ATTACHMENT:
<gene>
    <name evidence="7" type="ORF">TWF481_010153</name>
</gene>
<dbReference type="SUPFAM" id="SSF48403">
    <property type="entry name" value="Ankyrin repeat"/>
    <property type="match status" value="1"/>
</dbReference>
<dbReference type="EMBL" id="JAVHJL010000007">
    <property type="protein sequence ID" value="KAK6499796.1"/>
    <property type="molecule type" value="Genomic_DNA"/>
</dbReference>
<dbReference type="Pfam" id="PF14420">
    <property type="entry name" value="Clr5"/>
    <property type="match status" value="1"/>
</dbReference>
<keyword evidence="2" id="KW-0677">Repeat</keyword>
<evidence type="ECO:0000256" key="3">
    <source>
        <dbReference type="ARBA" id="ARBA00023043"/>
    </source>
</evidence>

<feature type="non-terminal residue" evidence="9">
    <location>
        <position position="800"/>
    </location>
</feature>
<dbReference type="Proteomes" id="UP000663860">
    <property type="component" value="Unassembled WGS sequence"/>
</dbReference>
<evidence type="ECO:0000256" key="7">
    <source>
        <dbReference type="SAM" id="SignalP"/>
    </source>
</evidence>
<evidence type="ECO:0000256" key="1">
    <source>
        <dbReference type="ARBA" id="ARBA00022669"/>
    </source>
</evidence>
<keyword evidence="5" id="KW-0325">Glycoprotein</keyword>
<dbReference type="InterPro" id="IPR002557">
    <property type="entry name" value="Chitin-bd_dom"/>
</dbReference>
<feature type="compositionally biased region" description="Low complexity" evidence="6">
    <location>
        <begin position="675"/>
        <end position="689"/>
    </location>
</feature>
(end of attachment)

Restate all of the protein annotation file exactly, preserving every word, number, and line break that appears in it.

<gene>
    <name evidence="7" type="ORF">TWF481_010153</name>
</gene>
<dbReference type="SUPFAM" id="SSF48403">
    <property type="entry name" value="Ankyrin repeat"/>
    <property type="match status" value="1"/>
</dbReference>
<dbReference type="EMBL" id="JAVHJL010000007">
    <property type="protein sequence ID" value="KAK6499796.1"/>
    <property type="molecule type" value="Genomic_DNA"/>
</dbReference>
<dbReference type="Pfam" id="PF14420">
    <property type="entry name" value="Clr5"/>
    <property type="match status" value="1"/>
</dbReference>
<keyword evidence="2" id="KW-0677">Repeat</keyword>
<evidence type="ECO:0000256" key="3">
    <source>
        <dbReference type="ARBA" id="ARBA00023043"/>
    </source>
</evidence>

<feature type="non-terminal residue" evidence="9">
    <location>
        <position position="800"/>
    </location>
</feature>
<dbReference type="Proteomes" id="UP000663860">
    <property type="component" value="Unassembled WGS sequence"/>
</dbReference>
<evidence type="ECO:0000256" key="7">
    <source>
        <dbReference type="SAM" id="SignalP"/>
    </source>
</evidence>
<evidence type="ECO:0000256" key="1">
    <source>
        <dbReference type="ARBA" id="ARBA00022669"/>
    </source>
</evidence>
<keyword evidence="5" id="KW-0325">Glycoprotein</keyword>
<dbReference type="InterPro" id="IPR002557">
    <property type="entry name" value="Chitin-bd_dom"/>
</dbReference>
<feature type="compositionally biased region" description="Low complexity" evidence="6">
    <location>
        <begin position="675"/>
        <end position="689"/>
    </location>
</feature>